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Fanatics CEO Michael Rubin confirmed Thursday that the company plans to sell trading cards directly to consumers, cutting out distributors and middle men and creating a one-stop-shop business for collectors.

Fanatics has acquired the licenses to manufacture baseball, basketball and football trading cards beginning in the next few years. Its deal with the Major Baseball Players Association goes into effect in 2023, while its deals with MLB, NBA and the NBA and NFL Players Associations begin in 2026.

The deals mean that the company’s new Fanatics Trading Cards division will replace Topps and Panini as the officially licensed trading card manufacturer of baseball, basketball and football cards.

Fanatics logo

Fanatics logo. 

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Rubin, the executive chairman of Fanatics, appeared on CNBC Thursday and outlined his vision for the new company.

“This is really about a completely different vision for where the trading card industry should go,” he said. “I think if you are going to think about the collector experience, it is pretty brutal today. You’ve got to buy primary cards with so many people kind of in the middle of it that you buy primary cards and you sell secondary cards somewhere else. You get your cards graded by another party, you need to store them with someone else. … This is about our vision to create an incredible collector’s experience, bringing all the pieces together.”

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Rubin said the Fanatics Trading Cards company will be similar to its sports apparel and merchandise company, which sells directly to consumers.

“To be quite frank, the trading card companies are good manufacturers but they don’t have the vision for building a much more direct-to-consumer model and then bringing all the pieces together to create a great collector’s experience,” he said. “It’s really what we did in the merchandise category where Fanatics covers that business, but now doing it in trading cards.”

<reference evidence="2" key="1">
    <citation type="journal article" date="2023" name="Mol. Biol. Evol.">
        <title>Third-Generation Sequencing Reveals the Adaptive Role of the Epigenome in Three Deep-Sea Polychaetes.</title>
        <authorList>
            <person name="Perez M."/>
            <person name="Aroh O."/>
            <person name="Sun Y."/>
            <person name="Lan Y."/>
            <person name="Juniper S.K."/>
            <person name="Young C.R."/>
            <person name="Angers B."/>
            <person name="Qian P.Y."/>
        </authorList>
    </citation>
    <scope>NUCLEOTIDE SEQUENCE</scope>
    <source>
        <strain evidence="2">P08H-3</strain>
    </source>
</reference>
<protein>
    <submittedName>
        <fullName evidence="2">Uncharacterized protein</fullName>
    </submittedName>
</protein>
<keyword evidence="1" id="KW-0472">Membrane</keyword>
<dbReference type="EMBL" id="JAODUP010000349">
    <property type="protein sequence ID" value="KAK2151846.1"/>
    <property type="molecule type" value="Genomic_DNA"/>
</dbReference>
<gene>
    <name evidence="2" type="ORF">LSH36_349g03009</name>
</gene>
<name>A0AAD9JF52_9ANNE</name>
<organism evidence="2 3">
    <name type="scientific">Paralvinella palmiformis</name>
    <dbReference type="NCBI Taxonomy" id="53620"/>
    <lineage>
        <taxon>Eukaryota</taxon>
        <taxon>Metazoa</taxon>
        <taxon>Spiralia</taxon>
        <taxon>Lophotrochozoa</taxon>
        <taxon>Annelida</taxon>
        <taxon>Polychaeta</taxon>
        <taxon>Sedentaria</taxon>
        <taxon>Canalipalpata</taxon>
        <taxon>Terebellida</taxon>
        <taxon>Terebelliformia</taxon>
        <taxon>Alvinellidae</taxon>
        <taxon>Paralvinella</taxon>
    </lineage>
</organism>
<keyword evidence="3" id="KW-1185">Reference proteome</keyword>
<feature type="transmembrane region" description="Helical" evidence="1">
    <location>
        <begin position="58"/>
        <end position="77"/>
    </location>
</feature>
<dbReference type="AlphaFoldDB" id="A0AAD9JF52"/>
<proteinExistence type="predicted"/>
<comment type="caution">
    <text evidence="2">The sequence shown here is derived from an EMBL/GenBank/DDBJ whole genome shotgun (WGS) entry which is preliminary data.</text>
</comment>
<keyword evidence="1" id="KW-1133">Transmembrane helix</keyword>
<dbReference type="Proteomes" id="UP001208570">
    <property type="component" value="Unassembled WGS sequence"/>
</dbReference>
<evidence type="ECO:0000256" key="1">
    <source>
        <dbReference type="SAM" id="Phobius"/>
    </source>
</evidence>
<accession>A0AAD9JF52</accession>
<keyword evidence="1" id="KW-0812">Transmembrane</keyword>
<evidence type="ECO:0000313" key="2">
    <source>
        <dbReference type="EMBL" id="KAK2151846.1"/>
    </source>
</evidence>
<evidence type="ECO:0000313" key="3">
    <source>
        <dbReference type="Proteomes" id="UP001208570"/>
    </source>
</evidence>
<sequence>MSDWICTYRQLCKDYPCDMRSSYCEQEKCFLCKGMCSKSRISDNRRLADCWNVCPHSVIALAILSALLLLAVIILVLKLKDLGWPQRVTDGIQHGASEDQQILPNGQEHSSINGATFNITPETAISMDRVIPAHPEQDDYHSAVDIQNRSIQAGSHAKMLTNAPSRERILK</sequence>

The Wall Street Journal reported this week that Fanatics had attracted $350 million in Series A funding, boosting its valuation to $10.4 billion.

Topps, which has held the MLB license for more than a decade and has manufactured baseball cards since the 1950s, was valued at more than $1 billion when it was on the verge of going public before news of the Fanatics MLB deal emerged.

Rubin said the current card manufacturers — Topps, Panini and Upper Deck — will make close to $1 billion combined this year on trading cards.

“That’s all selling to distributors, who then sell to retailers, who then try to resale it, who then put them on eBay, who then sell them to collectors,” he said. “When you think about taking this model much more direct to consumer, and then adding in an integrated collectors experience of having the primary cards sold, secondary capabilities, with grading and breaking and insurance and storage and financing, this is a very massive opportunity.”

Fanatics has reportedly given the MLB, NBA and the three players associations an equity stake in the new company. WSJ reported that the leagues and players associations will own 14 percent of the company.

Rubin said the leagues and players are invested in the company’s plan for the future.

“Each property made a decision independently that they wanted to give a much better experience to their collectors long term and to really grow the hobby,” Rubin said. “They thought the vision that we had made so much more sense and also leveraging the 80 million-plus fans that we have in our database that built the structural advantages that we have when we created this digital sports platform.”

Rubin also indicated that “it’s absolutely possible” that Fanatics may make an attempt to buy one of the current card manufacturers. He also emphasized that the company plans to cater to the younger generation of collectors who approach the hobby as an investment or alternative asset.

“That’s the most important part,” he said. “This is really a financial asset of the younger generation and I believe that with a great collector experience we can grow this business many times. I think there’s great growth ahead for the hobby.”